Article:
The best way to make a child learn is when he/she experiences the action. It’s a tried and tested method – and it is the basis of all our primary education. As we grow older and we begin our professional careers, we tend to forget this ‘experience’ part and move on to execute what we had been taught so far. While it is essential to apply what we have learnt in our different programs, it is equally imperative to keep on learning for better work.
Organisations devised strategies to keep employees engaged and develop through various learning modules. Some worked for a while, and most of them didn’t. The HR had to go back to their boardrooms to chalk out plans to retain, engage and stimulate employees. The main task was to see how to make learning an enjoyable process – since employees essentially view any kind of learning as going back to school and it didn’t evoke the kind of emotions that it ought to – with regard to learning. With technology entering the fray, learning has become a much easier process for employees.
The HR world has woken up to gamification of the learning processes. Organizations around the world have been rooting for the gaming dynamics to reduce the number of disinterested employees and learners. They have realised that gaming increases productivity of their existing workforce. Gamification revolution started in 2010, and since almost all major organisations have embraced it for their own betterment. Experiential learning methodology uses critical thinking, problem-solving, and decision-making to deliver a training module. This has become an established method to accelerate learning.
Gamification expert Gabe Zichermann attributes 75% of strategy’s high engagement rate to psychology, and 25% of its success to technology. As a result, learners engaged through this process (that is gamified learning experience) retain more information and can recall them at the time of work. According to a study conducted by the University of Colorado on the impact of simulations and games in adult learners, participants in gamified eLearning experiences scored 14% higher in skill-based-knowledge assessments, 11% higher in terms of factual-knowldege and 9% increase in retention rate. This shows that gamification not only helps online learners acquire knowledge and skills more effectively but also it allows them to retain information and commit it to long term memory for future use.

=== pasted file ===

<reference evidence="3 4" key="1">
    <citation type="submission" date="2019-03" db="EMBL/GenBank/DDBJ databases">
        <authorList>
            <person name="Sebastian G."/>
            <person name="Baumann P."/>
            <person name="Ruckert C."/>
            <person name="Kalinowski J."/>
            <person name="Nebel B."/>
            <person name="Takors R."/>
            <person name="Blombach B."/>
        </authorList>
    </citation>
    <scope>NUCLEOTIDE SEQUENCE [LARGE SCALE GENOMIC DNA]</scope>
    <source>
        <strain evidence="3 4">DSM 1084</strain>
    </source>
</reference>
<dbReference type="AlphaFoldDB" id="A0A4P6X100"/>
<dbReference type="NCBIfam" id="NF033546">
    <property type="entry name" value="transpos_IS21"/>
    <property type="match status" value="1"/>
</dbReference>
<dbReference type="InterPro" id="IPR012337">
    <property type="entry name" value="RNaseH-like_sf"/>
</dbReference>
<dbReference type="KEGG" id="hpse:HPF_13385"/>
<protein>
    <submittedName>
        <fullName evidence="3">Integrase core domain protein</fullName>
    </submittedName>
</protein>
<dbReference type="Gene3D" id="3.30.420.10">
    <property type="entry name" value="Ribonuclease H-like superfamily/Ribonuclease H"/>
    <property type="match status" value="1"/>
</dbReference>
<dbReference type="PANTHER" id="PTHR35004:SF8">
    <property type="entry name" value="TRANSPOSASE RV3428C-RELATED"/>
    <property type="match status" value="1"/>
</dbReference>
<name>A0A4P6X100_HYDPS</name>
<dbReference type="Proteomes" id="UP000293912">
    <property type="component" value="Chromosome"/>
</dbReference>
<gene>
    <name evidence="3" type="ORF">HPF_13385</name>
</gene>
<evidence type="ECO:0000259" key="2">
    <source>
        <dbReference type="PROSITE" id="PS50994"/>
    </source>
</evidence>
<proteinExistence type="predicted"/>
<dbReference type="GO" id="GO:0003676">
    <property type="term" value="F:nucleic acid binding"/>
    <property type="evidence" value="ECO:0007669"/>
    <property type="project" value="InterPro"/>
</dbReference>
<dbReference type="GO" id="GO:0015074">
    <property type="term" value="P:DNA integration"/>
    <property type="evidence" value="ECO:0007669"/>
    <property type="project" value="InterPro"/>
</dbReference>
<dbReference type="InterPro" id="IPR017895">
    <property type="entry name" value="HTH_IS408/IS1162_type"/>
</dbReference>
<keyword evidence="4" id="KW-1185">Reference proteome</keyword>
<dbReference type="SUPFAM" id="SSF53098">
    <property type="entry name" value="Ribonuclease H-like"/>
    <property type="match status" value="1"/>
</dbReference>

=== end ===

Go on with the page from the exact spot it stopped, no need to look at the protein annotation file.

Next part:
In a gamified learning environment employees naturally stay focussed on their agenda and are engrossed at their work because they are sure of one thing – getting to know the results in real time. eLearning gamification is not just beneficial for the learner, but can lead to a significant boost in revenue for professionals who choose to focus on eLearning game design and development. A research conducted by Ambient Insight shows that game- based global revenue in 2012 was $1,548 million, and with a five year CAGR of 8.3%, this revenue is expected to reach $2,309 million in 2017. Simulation-based global revenue in 2012 was $2,364 million, and with a five year CAGR of 23%, this revenue is expected to reach $6,648 million in 2017. The total global revenue in the learning games market in 2012 was $3,912 million and with a five year CAGR of 18%, this revenue is expected to reach $8,958 million in 2017.
The future looks promising for the industry but with challenges. But one cannot deny that the art of talent management has received its biggest scientific boost – and it’s Game on! For the HR community!